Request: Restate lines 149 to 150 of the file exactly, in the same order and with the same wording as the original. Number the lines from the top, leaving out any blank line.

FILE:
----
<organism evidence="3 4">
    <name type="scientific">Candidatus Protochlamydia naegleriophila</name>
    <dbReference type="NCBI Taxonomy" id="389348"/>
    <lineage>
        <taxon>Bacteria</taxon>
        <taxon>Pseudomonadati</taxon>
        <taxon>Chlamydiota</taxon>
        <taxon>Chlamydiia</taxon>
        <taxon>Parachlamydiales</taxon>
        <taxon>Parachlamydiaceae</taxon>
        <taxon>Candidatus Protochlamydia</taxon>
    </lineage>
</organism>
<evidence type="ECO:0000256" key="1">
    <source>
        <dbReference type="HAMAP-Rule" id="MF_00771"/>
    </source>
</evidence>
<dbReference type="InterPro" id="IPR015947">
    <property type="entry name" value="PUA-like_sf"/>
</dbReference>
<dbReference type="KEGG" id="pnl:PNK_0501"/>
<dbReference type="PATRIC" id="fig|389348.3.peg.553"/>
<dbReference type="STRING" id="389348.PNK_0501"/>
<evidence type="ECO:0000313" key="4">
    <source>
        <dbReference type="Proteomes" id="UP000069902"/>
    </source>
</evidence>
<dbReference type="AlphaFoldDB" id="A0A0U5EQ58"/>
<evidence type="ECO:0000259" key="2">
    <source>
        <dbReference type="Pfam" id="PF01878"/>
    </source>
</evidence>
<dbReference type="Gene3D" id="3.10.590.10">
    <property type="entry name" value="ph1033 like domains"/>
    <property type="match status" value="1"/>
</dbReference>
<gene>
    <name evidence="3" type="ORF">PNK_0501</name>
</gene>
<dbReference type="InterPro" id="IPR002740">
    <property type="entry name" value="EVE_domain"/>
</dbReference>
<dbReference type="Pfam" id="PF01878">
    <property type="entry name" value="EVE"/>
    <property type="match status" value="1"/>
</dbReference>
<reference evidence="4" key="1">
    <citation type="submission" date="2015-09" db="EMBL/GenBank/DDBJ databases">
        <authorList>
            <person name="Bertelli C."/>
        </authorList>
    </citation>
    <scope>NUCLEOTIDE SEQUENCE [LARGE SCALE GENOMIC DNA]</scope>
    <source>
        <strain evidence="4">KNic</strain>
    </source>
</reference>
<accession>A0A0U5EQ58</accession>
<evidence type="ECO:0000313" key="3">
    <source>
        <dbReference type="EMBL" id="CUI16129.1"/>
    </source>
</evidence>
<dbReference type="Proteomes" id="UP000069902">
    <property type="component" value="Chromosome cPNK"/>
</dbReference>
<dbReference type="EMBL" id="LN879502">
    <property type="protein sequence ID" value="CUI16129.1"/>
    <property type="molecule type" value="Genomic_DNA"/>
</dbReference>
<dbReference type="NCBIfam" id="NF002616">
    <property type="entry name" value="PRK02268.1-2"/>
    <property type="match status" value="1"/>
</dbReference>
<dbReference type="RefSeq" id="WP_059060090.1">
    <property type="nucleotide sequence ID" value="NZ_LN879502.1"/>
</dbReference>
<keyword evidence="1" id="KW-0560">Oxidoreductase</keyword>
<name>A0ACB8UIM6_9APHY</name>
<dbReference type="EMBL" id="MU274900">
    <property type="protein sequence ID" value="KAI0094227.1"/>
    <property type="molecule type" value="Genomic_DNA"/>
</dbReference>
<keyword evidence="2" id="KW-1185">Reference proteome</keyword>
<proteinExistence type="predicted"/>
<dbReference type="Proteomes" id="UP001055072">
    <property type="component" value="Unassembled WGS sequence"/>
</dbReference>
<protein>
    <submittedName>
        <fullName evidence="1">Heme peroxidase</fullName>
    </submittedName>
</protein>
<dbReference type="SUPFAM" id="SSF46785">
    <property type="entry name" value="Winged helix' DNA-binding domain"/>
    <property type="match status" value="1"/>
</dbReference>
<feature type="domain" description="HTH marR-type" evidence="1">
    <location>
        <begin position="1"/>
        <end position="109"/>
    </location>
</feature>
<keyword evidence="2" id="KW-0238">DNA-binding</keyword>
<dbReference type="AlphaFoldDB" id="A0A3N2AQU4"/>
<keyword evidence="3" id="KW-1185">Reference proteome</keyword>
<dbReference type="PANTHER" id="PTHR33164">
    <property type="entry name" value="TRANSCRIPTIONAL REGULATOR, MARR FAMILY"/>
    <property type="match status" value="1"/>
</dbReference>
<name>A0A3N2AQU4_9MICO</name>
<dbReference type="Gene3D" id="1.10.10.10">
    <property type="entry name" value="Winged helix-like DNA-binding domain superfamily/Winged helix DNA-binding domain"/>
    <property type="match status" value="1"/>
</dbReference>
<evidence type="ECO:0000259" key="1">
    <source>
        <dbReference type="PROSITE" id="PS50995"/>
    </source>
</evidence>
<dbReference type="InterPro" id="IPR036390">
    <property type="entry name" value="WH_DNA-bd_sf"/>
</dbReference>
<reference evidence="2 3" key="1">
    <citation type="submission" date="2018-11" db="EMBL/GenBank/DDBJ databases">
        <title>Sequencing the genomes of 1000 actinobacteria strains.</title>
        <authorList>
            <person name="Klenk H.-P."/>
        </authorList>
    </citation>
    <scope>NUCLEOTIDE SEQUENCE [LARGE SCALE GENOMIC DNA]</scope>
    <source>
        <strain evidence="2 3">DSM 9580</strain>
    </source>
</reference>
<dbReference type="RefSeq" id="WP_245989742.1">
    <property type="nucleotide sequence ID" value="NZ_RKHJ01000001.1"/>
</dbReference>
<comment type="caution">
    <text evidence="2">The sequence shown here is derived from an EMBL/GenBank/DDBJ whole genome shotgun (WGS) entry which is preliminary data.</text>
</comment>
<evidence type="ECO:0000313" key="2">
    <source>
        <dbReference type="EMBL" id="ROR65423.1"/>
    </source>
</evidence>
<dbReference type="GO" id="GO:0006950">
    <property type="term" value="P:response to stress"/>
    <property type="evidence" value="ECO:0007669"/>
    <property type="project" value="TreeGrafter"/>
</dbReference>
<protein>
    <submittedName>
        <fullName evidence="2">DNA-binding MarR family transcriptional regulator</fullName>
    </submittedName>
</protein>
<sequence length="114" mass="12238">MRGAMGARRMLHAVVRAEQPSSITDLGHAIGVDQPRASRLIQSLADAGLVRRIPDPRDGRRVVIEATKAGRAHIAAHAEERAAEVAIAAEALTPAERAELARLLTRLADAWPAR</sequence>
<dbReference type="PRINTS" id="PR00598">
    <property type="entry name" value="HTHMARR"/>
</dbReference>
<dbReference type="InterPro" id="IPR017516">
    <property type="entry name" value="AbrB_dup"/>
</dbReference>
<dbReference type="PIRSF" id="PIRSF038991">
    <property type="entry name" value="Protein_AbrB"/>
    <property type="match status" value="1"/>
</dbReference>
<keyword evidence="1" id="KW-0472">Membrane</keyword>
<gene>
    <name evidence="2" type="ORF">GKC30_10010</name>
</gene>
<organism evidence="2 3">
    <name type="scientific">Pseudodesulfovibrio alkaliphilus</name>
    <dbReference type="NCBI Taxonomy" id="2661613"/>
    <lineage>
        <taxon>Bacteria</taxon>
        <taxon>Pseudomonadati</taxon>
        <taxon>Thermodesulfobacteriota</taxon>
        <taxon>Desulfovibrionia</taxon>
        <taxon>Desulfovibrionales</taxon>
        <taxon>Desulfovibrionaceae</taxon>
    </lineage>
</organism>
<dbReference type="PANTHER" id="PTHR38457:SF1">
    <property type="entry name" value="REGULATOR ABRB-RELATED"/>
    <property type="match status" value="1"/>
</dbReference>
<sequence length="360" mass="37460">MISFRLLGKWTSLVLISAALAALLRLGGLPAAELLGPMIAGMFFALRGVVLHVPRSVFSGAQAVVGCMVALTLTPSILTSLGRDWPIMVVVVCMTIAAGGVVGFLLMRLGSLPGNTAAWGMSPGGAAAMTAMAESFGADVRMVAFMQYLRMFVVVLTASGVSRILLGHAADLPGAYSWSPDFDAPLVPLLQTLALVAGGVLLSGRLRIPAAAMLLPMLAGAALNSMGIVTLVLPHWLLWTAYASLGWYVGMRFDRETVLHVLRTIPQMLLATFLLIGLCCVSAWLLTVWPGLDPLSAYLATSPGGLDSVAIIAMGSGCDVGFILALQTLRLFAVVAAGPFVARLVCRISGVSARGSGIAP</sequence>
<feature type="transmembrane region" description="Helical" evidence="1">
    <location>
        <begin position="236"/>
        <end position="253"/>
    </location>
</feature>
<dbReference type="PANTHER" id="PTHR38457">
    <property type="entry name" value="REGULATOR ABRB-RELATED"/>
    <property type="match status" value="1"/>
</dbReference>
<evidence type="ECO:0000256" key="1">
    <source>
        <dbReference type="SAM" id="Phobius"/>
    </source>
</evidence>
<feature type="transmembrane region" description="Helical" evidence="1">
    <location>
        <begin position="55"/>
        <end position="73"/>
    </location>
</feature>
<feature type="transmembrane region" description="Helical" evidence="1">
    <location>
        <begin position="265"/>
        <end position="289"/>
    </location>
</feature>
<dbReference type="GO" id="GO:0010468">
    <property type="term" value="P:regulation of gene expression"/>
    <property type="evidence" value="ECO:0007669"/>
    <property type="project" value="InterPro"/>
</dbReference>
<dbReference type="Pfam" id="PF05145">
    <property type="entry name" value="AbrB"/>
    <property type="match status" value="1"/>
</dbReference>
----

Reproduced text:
</evidence>
<dbReference type="GO" id="GO:0006950">